The world’s first powered, sustained and controlled aeroplane flight had been made only in 1903 by the Wright brothers. Furthermore, technical developments were made only slowly up to the start of World War I (1914/18),where many pioneers foresaw the emergence of the aeroplane as a weapon. The potential of the aeroplane as a war machine was demonstrated several times in 1910. On 19 January, Lieutenant Paul Beck released sandbags, representing bombs, over Los Angeles from an aeroplane flown by the pioneer aviator Louis Paulhan, and on 30 June Glenn H. Curtiss dropped dummy bombs from a height of 50 ft (15 m) in an area marked by buoys representing a battleship on Lake Keuka. The feasibility of discharging firearms from an aircraft was also revealed on 20 August, when Lieutenant Jacob Earl Fickel of the US Army fired a rifle from a Curtiss biplane at a ground target at Sheepshead Bay, New York. More significantly in terms of future development, a German named August Euler had filed a patent some weeks earlier for a device enabling a fixed machine gun to be fired from an aeroplane.
In 1911 the first HE bombs and the first torpedo were dropped from aircraft. On 11 October of the same year the Italians made the first use of aircraft in war in the Turco-Italian war, initially for reconnaissance and then for light bomb drops. On 2 June 1912, the first aerial machine gun trials began, when Captain Charles de Forest Chandler of the US Army Signal Corps fired a Lewis machine gun from a Wright biplane flown by Lieutenant de Witt Milling.
In World War I the main air threat to warships was initially believed to be the airship, which by this time could carry a substantial weight of bombs. However, the aeroplane steadily came to the fore as the platform from which bombs or torpedoes could be released. This led during the war to the addition of limited anti-aircraft armament to larger warships: the British ‘Caroline’ class light cruisers each carried one 13-pdr (3-in/76.2-mm) high-angle gun, while the ‘Cavendish’ class heavy cruisers carried four such weapons.
The threat of the aeroplane to the warship matured in the period between the world wars. This was reflected in the adoption of heavier-calibre primary anti-aircraft guns intended to tackle higher-altitude aircraft, as well as in the number of smaller-calibre weapons, to put up what was fondly believed would be a ‘wall of fire’ through which no aeroplane could penetrate for a low-level attack. The British ‘Exeter’ class heavy cruiser, for example, carried four 4-in (101.6-mm) guns and two 2-pdr ‘pom-pom’ multi-barrel weapons.
Rapidly developing threat
What no one had adequately appreciated was the advent of the dive-bomber. These carried a point-accuracy bombing capability that could help supplement the area bombing efforts of the higher-altitude bombers and the point-accuracy capability of the low-level bomber armed with torpedoes. The capabilities of all three aircraft types improved as the war progressed, and all available deck area on existing ships was gradually filled with a mass of weapons in the calibres between 20 and 40 mm to tackle low-level attackers.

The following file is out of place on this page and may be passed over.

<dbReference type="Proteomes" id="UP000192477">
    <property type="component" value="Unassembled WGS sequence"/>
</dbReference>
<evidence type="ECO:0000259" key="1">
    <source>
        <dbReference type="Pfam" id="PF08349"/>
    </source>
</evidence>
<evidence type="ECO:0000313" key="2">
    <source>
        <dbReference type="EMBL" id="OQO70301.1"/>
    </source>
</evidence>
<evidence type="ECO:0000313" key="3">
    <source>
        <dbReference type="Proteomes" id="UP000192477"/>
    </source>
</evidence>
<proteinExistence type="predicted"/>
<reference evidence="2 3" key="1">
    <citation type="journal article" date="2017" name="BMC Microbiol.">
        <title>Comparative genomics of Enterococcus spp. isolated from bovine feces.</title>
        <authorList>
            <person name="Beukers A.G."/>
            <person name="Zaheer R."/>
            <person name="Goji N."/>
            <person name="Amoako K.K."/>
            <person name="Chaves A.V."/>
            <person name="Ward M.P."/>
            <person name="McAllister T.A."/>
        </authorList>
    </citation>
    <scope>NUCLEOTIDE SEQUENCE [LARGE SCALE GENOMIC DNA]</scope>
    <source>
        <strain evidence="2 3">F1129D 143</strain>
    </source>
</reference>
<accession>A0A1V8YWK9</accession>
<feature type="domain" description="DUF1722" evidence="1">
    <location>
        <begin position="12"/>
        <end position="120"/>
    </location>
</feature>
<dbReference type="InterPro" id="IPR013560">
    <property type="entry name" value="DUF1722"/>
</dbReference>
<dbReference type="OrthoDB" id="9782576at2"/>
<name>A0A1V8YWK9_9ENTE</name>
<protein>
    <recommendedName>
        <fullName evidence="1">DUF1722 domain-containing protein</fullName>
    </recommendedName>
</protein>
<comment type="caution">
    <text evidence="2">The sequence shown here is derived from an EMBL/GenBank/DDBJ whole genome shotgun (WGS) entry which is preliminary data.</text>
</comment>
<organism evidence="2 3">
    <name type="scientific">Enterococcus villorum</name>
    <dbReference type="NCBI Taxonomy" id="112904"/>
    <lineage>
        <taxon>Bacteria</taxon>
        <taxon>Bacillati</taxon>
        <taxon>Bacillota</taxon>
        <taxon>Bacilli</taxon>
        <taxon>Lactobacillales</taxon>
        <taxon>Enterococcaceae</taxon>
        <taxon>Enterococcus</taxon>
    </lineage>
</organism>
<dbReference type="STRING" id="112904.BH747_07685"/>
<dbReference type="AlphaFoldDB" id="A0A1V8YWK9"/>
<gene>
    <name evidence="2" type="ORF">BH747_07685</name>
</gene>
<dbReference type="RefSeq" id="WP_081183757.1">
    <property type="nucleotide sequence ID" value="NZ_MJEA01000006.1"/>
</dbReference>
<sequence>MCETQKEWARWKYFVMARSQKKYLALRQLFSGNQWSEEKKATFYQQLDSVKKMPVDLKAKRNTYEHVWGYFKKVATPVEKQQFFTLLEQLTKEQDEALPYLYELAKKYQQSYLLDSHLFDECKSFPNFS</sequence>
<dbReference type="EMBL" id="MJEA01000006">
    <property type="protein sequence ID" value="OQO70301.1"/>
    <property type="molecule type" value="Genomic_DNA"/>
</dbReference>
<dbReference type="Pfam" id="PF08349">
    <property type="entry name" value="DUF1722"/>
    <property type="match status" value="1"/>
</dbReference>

Another option was the development of cruiser class with a true dual-role capability against air and surface targets. Their main guns could be elevated to high angles of fire against aircraft. They were installed in fast-traversing turrets able to follow their high-velocity targets in two dimensions with the aid of increasingly sophisticated radar and optical fire-control systems. Among the first of this new breed were the British ‘Dido’ class light cruisers, in which the main armament comprised 10 5.25-in (133.4-mm) high-velocity guns in five twin turrets, as well as two quadruple ‘pom-pom’ mountings.
The theatre in which air attack became predominant, however, was that in the Pacific where the US navy battled with the Imperial Japanese navy. The Japanese had initially believed in the winning of the naval war in a climactic engagement between the Japanese and US surface fleets. However, as Japan’s aircraft carrier strength was decimated and the US forces moved closer to the Japanese bases, what transpired was the Japanese expenditure of vast numbers of aircraft in level bombing, dive-bombing, torpedo attack and kamikaze suicide attacks.
The US Navy had a good medium-calibre dual-purpose weapon in its 5-in (127-mm) L/38 gun fitted in single or twin mountings in most ships. To this they added vast numbers of 20-mm and 40-mm cannon in single, twin and quadruple mountings. The combination of these three weapon types allowed US task forces, task groups and task unit to generate huge volumes of fire at every reasonable altitude between the zenith and sea level.
Even so, there were calls for a class of light (yet substantial) cruisers with large-calibre main armaments able to engage air as well as surface targets.
Last throw of the dice
The result was the ‘Worcester’ class of light cruisers. These were based on what was functionally enlarged designs of the ‘Atlanta’ class, but carrying a new 6-in (152-mm) dual-purpose gun – the first gun of this calibre able to undertake the effective engagement of aircraft. Originally planned as repeats of the closely related ‘Cleveland’ and ‘Fargo’ classes, the ‘Wichita’ class ships emerged as considerably longer and heavier.
Worcester was formally started as a project by the Bureau of Ships when a request for designs was made by the General Board on 13 May 1942. The design process resulted in the proposal of no fewer than 10 different design schemes, and the final design differed from the tenth design scheme’s sketches.